Dr Adshead is asked what her view is of Sally Challen at the time of the offence.

She says she found the statements Sally Challen gave to the police after the offence “unusual” in that they were long.

It “suggested some disorganisation of mind” Dr Adshead tells the court.
Dr Gwen Adshead has finished her evidence.
Now the court is sorting out the timetable of what happens next.
Defence and prosecution will put submissions forward to the court tomorrow.

The hearing will resume at 10.30am in court 4.
Back at the Court of Appeal in London today for the second day of the Sally Challen appeal hearing #challen
Hearing due to start at 10.30am.
Reminder of the case/appeal:

Sally Challen, 65, killed her husband by hitting him with a hammer more than 20 times in 2010.

A jury convicted her the following year of murder.
Sally Challen is in prison having served 8 years of her 18 year sentence.

She, through her legal team, are trying to get her murder conviction reduced to manslaughter.
Her lawyers are arguing that Sally Challen suffered decades of ‘coercive control’ during her marriage to Richard Challen.
They argue that ‘coercive control’ wasn’t recognised as a concept at her trial in 2011 and it should now be taken into consideration in her case.
‘Coercive control’ became a criminal offence in 2015.

Coercive control is extreme psychological abuse.
Sally Challen is appearing from a prison via video link.

She can see and hear what’s going on in court 4 at the Appeal Court where the hearing is taking place.
The courtroom is packed.
Hearing begins.
Clare Wade QC - defence barrister - is putting forward submissions to the court.
Clare Wade QC says our understanding of coercive control has developed since her (Sally Challen’s) trial and it wasn’t known about and not fully appreciated at the time.
Claire Wade QC tells the court it’s important to look at the cumulative pattern and history of what happened to Sally Challen.
Clare Wade QC tells the court that coercive control isn’t completely new but what hasn’t been there is an understanding of it and it’s role hadn’t been appreciated.
Clare Wade QC is continuing the defence’s final submissions to the court.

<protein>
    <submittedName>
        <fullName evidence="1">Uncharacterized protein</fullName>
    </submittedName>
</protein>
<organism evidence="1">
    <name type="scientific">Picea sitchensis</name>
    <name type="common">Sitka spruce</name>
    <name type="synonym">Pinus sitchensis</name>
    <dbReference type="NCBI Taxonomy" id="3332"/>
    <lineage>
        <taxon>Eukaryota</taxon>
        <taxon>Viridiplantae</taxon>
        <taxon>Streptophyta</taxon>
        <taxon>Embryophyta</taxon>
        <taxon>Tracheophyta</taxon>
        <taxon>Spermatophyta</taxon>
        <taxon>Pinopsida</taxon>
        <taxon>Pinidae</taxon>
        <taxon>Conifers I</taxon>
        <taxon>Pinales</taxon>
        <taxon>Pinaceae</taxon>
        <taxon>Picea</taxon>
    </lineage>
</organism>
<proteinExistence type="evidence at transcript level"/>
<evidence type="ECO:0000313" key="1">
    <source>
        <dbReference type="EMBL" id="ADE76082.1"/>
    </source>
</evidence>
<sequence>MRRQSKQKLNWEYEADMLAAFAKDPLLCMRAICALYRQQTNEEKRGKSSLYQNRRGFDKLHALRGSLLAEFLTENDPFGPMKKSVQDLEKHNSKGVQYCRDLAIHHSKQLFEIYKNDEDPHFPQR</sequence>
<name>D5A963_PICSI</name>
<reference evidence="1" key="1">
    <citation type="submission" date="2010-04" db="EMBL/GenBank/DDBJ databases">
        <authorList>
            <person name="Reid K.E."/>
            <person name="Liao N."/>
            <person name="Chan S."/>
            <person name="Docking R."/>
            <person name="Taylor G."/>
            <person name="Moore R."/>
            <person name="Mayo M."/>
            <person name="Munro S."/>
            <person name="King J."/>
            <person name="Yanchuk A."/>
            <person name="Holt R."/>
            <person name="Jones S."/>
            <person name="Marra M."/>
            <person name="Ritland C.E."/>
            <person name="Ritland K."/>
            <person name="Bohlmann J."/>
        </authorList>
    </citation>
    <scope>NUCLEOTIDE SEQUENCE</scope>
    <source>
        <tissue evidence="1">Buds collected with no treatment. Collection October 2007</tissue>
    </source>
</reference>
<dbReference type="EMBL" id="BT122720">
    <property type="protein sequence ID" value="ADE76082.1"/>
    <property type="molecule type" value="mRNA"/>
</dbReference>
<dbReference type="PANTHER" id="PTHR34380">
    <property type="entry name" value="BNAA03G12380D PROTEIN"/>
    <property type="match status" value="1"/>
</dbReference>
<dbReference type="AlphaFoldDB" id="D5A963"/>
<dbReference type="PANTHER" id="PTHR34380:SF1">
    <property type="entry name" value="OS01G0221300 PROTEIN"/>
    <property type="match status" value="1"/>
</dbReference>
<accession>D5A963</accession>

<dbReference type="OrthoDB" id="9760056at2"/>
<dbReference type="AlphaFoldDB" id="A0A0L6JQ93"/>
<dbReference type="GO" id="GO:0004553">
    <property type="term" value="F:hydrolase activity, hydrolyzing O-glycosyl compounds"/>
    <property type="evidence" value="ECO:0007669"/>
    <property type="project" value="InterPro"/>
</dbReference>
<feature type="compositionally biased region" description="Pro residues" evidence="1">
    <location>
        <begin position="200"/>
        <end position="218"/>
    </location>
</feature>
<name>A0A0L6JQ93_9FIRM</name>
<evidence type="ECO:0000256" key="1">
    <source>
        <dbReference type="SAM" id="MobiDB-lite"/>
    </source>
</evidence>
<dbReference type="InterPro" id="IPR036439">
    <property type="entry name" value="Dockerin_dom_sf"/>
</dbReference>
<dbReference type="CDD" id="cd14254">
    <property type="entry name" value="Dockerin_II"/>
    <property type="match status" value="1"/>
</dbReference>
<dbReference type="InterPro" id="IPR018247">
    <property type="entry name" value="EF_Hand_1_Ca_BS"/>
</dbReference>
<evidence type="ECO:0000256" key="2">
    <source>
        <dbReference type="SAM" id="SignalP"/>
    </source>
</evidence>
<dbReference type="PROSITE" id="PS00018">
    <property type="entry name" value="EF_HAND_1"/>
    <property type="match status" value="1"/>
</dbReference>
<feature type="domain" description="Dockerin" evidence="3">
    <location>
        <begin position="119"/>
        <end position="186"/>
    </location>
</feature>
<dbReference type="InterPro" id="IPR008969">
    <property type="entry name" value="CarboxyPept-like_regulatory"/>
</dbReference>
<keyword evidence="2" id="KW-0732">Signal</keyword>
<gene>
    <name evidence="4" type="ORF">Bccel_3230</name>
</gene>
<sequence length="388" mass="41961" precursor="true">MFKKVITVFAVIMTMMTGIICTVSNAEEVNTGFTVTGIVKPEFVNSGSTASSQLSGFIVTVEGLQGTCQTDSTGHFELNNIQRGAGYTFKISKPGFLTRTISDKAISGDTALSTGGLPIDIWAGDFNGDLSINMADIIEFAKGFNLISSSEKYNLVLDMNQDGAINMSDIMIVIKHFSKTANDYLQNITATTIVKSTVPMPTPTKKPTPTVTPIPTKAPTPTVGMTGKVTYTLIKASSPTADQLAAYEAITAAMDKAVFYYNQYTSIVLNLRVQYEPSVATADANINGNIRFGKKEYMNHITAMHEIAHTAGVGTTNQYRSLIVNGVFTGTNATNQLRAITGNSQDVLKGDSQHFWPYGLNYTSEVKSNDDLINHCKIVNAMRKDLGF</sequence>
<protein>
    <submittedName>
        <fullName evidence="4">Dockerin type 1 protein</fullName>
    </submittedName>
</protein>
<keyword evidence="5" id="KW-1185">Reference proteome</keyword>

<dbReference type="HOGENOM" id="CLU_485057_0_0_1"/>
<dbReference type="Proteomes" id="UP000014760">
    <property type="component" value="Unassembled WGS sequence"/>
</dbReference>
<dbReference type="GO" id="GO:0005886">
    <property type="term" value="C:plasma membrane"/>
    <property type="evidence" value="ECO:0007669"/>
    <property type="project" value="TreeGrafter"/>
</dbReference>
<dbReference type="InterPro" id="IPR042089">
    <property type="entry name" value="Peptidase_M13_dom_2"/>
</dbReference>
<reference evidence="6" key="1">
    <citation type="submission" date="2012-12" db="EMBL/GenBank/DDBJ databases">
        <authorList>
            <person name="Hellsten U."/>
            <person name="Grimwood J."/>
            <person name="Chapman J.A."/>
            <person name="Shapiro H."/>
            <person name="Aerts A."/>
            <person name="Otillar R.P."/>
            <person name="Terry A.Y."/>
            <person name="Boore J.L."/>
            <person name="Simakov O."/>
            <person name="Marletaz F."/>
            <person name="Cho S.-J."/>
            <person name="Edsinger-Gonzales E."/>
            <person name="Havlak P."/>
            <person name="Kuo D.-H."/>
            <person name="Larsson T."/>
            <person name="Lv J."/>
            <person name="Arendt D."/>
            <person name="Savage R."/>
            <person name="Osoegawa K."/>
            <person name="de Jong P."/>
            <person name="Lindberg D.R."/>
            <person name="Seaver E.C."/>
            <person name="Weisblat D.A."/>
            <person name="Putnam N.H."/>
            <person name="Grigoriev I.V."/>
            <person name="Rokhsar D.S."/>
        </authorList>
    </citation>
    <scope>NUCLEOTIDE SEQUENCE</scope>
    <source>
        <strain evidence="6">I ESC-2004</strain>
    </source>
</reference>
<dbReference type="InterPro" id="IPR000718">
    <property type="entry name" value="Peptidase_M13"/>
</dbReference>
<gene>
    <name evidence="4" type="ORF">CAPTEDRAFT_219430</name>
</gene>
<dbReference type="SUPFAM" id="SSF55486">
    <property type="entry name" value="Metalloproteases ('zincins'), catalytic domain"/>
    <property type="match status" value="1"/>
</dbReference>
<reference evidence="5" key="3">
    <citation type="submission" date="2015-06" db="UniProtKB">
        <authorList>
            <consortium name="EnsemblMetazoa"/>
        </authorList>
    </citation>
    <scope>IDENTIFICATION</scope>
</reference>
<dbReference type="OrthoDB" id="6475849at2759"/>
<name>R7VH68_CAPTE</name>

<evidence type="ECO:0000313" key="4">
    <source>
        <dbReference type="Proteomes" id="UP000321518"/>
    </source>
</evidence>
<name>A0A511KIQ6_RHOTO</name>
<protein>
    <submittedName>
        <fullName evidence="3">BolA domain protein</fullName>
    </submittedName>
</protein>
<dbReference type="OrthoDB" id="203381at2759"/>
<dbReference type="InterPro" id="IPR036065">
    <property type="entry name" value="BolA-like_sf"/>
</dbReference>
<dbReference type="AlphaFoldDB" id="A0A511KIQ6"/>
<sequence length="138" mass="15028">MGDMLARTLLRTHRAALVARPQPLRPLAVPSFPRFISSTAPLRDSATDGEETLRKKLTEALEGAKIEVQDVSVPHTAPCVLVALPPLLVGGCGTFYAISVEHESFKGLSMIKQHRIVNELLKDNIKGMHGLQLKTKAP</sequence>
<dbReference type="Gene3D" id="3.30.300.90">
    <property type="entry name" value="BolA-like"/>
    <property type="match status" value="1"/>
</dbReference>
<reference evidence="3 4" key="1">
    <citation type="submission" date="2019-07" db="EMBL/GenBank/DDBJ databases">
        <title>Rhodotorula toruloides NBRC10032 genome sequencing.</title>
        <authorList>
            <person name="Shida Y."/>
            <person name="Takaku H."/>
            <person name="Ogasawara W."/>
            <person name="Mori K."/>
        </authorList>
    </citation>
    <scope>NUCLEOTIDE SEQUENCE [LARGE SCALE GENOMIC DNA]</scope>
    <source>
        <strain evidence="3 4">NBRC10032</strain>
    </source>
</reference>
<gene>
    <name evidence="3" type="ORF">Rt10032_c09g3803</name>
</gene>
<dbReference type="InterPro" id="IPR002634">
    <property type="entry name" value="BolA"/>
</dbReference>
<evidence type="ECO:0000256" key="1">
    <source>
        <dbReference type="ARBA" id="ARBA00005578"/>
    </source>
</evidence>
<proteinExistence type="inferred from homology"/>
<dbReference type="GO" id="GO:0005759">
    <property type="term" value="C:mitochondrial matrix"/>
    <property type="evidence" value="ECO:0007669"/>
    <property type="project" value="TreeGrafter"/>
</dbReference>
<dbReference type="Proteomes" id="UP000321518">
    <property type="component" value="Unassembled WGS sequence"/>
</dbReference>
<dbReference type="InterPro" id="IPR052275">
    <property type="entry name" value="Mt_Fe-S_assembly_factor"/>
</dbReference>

Clare Wade QC says immediately prior to committing the offence Sally Challen went out to buy food for her husband’s breakfast.

In no way was the offence premeditated, Clare Wade QC tells the court.
Sally Challen, who is watching and listening via video link from a prison, is looking emotional and has been wiping away tears.
In discussion with Clare Wade QC Lady Justice Hallett says this appeal is firstly about undiagnosed disorders that were undiagnosed in Sally Challen at the time of the killing and whether or not they were consequences of coercive control.
Clare Wade QC has finished submissions for Sally Challen’s defence.
Caroline Carberry QC is now on her feet making final submissions for the prosecution.
Caroline Carberry QC: Sally Challen wasn’t suffering from any mental disorder (at the time of offence)
Caroline Carberry QC: There is no evidence clinical or otherwise which points to a mental disorder
Caroline Carberry QC: There is a body of other evidence which indicates that Sally Challen was functioning to a high standard at the time of the killing.
Caroline Carberry QC: There is ample evidence that demonstrates that prior to and at the time of the killing and in the hours and days that followed Sally Challen was acting in a logical and coherent way.
Caroline Carberry QC finishes her submissions.
Judges will return at 2.30 when they hope they will be in a position to give their judgement in the case.

They may also give their reasons if there is time.
#Sallychallen case: Judgment expected at 2.30pm.
Court 4 at the Appeal Court is packed this afternoon once again.

Judgment expected shortly in the Sally Challen appeal.
Sally Challen is on a video link from a prison where she will be able to hear the judgment and see what’s going on in the courtroom.
There are three senior judges on the panel.
Judges have come into court.
Lady Justice Hallett will be delivering the judgement.
Lady Justice Hallett is going through the background to the case.
Lady Justice Hallett is going over what each side’s case is.
Sally Challen is wiping tears away as Lady Justice Hallett is taking the court through what happened before and after the killing.
Lady Justice Hallett is now going through evidence submitted to the court during this two day appeal.
About 100 people in the courtroom.
Lady Justice Hallett now onto conclusions.
Sally Challen - murder conviction quashed.

A retrial has been ordered.